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There will be three awesome intensives
for you this summer and fall!

July 15 – 18, 2019
Calgary, Canada four-day intensive
Sponsored by Jack Hirose & Assoc.

 

July 29 – August 1, 2019
South San Francisco four-day intensive
Sponsored by Praxis

 

November 4 – 7, 2019
Atlanta, Georgia four-day intensive
Sponsored by Praxis

 

132: Ask David: Do we REALLY create our own interpersonal reality? What if you’re being raped?

132: Ask David: Do we REALLY create our own interpersonal reality? What if you’re being raped?

Hi Folks!

Here’s the short version of today’s Ask David questions.

  1. Do depression and anxiety result from medical illnesses, like thyroid problems?
  2. Do we REALLY create our own interpersonal reality? What if you’re being raped? Are you saying that’s your fault? How can that be?
  3. I struggle with anxiety. Why is it a mistake to try to “calm down?”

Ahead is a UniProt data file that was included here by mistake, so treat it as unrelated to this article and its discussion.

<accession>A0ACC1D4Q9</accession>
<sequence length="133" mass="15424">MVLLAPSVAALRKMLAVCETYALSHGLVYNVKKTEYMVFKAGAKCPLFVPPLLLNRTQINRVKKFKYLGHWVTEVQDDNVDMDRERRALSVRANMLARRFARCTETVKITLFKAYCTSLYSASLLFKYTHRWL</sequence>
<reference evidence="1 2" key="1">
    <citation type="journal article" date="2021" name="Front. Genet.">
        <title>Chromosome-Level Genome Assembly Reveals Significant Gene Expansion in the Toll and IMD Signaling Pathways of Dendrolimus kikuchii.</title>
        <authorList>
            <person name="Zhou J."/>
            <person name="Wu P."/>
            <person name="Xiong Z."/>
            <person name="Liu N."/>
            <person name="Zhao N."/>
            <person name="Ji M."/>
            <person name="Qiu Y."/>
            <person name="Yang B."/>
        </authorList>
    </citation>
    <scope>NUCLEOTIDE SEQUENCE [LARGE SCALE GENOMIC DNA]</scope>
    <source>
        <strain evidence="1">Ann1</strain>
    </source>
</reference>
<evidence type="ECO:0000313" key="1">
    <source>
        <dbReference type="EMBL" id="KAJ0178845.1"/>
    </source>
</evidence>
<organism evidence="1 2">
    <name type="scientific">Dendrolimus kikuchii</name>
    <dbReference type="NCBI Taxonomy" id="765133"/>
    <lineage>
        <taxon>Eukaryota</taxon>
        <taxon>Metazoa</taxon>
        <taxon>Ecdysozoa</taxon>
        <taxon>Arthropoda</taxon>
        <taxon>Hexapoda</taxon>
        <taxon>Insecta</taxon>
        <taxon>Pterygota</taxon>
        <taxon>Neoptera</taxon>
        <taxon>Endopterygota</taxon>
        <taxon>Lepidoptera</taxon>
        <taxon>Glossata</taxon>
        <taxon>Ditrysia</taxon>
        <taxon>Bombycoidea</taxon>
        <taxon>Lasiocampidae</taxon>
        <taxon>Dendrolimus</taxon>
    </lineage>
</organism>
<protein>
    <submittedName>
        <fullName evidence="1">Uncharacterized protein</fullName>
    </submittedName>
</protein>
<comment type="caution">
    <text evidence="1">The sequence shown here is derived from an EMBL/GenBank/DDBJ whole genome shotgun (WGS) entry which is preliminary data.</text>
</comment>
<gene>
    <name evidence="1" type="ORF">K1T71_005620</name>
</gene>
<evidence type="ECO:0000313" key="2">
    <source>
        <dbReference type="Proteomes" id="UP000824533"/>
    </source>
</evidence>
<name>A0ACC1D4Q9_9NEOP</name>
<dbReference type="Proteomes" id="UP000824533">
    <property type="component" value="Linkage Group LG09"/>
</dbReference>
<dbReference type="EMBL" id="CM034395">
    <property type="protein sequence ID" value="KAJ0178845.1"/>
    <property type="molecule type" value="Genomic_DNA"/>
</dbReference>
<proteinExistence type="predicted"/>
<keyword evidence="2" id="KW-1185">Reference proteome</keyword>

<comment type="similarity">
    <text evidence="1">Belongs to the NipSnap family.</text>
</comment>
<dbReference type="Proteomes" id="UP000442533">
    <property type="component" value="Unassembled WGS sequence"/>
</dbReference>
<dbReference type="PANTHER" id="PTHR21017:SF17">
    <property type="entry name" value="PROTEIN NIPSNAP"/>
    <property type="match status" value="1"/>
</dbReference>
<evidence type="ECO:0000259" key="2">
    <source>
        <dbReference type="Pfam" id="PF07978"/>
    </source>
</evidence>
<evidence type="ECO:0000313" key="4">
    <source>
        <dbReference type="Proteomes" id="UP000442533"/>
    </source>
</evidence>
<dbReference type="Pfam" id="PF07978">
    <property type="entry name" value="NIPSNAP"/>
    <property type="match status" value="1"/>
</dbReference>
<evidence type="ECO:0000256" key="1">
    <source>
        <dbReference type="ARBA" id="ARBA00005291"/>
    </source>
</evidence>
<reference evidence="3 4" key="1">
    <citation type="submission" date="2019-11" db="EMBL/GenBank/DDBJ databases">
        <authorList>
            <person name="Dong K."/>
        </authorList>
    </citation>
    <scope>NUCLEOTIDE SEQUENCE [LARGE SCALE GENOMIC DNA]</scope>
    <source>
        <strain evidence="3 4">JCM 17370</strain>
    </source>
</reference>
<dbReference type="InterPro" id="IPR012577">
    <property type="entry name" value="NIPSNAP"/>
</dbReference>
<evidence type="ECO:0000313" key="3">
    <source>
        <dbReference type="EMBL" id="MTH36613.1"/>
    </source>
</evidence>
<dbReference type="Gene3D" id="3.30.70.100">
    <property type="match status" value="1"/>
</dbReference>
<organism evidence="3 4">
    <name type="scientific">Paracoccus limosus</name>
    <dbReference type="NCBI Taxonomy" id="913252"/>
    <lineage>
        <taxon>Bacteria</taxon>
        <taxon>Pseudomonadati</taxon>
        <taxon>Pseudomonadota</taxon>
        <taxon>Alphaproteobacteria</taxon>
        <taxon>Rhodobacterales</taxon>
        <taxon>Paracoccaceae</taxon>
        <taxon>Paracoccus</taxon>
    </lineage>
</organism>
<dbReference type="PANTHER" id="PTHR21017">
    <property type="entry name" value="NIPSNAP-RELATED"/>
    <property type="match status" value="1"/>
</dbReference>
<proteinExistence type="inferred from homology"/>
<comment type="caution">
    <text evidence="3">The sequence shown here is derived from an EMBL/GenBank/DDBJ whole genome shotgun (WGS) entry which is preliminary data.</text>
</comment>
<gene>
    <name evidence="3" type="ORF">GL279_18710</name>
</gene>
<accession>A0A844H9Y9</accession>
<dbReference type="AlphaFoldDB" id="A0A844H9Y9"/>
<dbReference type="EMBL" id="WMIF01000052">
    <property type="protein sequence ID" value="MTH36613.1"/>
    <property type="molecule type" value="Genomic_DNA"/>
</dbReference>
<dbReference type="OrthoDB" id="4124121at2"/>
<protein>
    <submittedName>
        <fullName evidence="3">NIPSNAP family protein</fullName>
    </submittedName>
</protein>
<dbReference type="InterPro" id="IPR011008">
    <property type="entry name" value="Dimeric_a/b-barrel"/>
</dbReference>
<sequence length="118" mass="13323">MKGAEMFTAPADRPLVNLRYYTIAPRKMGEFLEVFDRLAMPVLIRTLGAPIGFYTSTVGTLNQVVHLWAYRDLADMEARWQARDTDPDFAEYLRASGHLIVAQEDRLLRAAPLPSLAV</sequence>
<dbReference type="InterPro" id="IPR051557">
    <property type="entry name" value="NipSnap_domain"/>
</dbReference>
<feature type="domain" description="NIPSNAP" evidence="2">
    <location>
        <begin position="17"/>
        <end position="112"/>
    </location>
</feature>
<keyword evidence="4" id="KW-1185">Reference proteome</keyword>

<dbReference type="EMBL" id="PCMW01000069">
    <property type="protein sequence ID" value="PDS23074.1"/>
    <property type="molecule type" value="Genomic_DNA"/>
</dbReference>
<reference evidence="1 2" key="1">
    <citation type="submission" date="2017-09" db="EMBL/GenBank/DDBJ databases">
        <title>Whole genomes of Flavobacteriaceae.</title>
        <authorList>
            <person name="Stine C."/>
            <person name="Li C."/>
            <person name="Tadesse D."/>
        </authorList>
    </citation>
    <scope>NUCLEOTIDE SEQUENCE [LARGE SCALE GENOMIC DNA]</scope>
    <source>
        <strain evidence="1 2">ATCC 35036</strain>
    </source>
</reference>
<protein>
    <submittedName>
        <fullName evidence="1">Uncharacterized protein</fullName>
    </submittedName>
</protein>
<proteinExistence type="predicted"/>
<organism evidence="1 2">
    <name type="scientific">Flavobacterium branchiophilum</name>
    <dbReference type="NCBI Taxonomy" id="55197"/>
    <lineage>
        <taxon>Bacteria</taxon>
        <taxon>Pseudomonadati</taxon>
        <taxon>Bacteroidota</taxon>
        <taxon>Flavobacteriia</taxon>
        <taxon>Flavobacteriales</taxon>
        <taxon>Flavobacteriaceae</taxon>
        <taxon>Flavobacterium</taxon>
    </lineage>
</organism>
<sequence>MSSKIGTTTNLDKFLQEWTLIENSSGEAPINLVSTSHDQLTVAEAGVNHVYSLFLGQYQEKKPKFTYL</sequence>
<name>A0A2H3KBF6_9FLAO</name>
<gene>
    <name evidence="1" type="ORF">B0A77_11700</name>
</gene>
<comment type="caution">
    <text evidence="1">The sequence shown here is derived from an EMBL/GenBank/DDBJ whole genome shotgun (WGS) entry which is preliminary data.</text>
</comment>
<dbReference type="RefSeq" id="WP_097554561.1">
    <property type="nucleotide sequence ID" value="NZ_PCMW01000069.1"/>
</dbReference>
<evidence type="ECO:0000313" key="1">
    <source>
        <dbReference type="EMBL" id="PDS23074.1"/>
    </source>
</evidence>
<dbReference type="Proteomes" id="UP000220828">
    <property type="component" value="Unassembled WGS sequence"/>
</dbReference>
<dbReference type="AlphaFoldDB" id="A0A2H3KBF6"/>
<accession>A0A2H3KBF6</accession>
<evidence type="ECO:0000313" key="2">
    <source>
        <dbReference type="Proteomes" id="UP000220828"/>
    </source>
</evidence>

4. How do you deal with entitlement? I think my patients should do what I tell them to do! After all, I’m a highly trained professional!
  5. How do you deal with racism, sexism, and other societal barriers? What if the injustice is real and it isn’t “all in your head?”

And here are the longer versions. Fabrice and I hope you enjoy these thoughtful questions submitted by listeners like you!

1. Barbara asks: 1) How are hypothyroidism, depression, anxiety, and bipolar disorder related, and (2) how are heart disease, depression, and anxiety related?

2. Mark asks: I’m one of your most avid listeners to your podcasts. I’ve listened to most of Feeling Good Podcasts as well as the recordings of your Facebook live broadcasts with Jill. I absolutely love your content and extremely grateful for your insights and the material you put out for free. I’ve heard you say numerous times how in interpersonal relationship problems we create the poor behavior we see in the other.

At what point though, is a threshold crossed and you acknowledge the other in the relationship is creating problems? For example, if your client is being raped by their partner and is being threatened with violence if they dare leave, you wouldn’t say to your client you’re creating that kind of treatment from your partner.